European Central Bank Acts To Stimulate Eurozone Economy

The Eurozone requires a relatively high degree of alignment from its member economies to enable the single currency that the 19 EU states share to continue to function. This has meant the ceding of a degree of economic sovereignty from these countries to the European Central Bank which is entrusted with protecting the interests of its members.

The ECB has been operating a zero percent interest rate policy since March 2016 in a bid to encourage stimulation of the economy by cheap bank loans (commercial bank loans charge a small positive interest rate, funds deposited by commercial banks with the ECB earn no interest) and has been heavily engaged in an asset purchase programme, although the fresh money investment phase of this ended in December 2018. It had been anticipated that ECB interest rates might start to normalise as early as this summer, but at its March 7th meeting, the ECB ruled this out.

ECB interest rates are set to remain at zero until next year (at the earliest) and the bank announced further stimulus measures to help boost the sluggish Eurozone economy.

ECB president, Mario Draghi, announced that the bank had trimmed its growth forecast for 2019 down from 1.7% to 1.1% and that inflation is now expected to be lower than predicted at 1.2% rather than 1.6% - the target for inflation is 2%. He noted: "We are [in] a period of continued weakness and pervasive uncertainty. The near-term growth outlook will be weaker than previously anticipated".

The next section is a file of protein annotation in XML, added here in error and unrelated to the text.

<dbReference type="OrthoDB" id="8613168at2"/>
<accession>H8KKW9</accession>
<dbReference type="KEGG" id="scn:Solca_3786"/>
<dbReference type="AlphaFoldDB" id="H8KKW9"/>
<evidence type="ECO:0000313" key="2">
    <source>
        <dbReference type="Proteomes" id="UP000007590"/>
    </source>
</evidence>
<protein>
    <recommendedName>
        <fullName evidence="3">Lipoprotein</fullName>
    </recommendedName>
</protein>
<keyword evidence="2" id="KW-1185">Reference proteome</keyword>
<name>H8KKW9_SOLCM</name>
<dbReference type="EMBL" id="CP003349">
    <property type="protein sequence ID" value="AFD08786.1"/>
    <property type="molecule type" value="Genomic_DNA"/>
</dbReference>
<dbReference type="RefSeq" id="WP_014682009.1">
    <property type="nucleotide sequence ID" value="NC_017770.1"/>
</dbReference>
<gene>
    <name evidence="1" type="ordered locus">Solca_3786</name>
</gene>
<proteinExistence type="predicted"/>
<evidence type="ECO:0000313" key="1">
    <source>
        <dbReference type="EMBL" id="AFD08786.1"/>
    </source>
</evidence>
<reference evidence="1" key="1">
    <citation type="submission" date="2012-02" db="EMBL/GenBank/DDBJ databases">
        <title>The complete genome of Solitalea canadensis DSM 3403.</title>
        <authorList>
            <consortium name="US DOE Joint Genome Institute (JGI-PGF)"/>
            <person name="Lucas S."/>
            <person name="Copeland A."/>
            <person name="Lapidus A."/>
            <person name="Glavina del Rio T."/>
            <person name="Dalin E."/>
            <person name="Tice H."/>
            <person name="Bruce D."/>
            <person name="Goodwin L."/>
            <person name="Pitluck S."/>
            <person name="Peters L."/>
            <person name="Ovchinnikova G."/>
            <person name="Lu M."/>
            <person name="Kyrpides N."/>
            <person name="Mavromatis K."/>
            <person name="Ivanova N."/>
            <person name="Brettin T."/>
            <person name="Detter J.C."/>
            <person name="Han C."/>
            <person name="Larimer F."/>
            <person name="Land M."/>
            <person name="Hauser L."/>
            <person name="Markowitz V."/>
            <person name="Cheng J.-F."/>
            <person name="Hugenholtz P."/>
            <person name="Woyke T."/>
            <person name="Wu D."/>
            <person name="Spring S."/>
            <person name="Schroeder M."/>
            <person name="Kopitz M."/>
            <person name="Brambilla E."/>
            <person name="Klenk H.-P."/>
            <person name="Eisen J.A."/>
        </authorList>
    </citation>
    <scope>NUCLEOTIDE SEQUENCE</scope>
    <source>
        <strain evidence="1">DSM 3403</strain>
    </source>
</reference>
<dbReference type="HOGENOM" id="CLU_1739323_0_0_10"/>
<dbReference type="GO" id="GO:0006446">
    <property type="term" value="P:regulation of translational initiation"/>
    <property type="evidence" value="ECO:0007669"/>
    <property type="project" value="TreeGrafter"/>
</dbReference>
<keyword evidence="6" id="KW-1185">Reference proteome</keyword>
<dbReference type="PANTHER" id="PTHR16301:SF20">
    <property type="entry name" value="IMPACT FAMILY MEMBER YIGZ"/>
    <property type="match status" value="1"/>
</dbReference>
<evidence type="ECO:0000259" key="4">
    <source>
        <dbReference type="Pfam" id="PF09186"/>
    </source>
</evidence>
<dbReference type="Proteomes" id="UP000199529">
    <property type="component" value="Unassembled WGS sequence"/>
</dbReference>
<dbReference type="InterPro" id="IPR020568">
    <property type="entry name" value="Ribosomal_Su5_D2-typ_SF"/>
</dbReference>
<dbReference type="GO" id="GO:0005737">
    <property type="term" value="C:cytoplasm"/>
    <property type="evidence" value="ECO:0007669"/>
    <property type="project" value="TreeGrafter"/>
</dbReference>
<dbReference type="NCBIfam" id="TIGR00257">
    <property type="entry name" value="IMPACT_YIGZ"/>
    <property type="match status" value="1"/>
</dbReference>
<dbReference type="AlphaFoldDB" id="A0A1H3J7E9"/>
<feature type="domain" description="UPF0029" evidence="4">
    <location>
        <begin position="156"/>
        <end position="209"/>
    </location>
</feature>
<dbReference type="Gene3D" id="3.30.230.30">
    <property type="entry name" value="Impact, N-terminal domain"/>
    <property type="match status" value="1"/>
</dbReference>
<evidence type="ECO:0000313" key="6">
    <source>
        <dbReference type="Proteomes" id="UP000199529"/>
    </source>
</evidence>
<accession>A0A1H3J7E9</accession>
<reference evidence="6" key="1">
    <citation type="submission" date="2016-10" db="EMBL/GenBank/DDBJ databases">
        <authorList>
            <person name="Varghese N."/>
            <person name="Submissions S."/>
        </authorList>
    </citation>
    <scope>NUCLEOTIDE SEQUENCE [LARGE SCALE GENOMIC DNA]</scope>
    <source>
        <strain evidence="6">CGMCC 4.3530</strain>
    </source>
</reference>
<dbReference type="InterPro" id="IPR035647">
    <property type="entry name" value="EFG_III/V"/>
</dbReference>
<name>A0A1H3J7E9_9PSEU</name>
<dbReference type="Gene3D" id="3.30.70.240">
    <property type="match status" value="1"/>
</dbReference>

The bank will engage in a further round of long-term refinancing operations which will provide banks with a source of cheap finance, hopefully enabling them to boost the economy by lending to businesses and consumers (at a mark-up, of course). The new round (known by the abbreviation TLTRO) is set for September 2019.

The ECB asset investment programme saw €2.5 trillion worth of assets purchased. These assets attract interest, of course, and the ECB is continuing to re-invest this income stream in the continued purchase of assets (but without “fresh” money from the bank). The bank signalled that this policy is set to continue for an extended period of time.

The ECB action led to a weakening of the Euro against Sterling and the US Dollar by 0.6 and 0.1%, respectively.

Dr. Mike Campbell is a British scientist and freelance writer. Mike got his doctorate in Ghent, Belgium and has worked in Belgium, France, Monaco and Austria since leaving the UK. As a writer, he specialises in business, science, medicine and environmental subjects.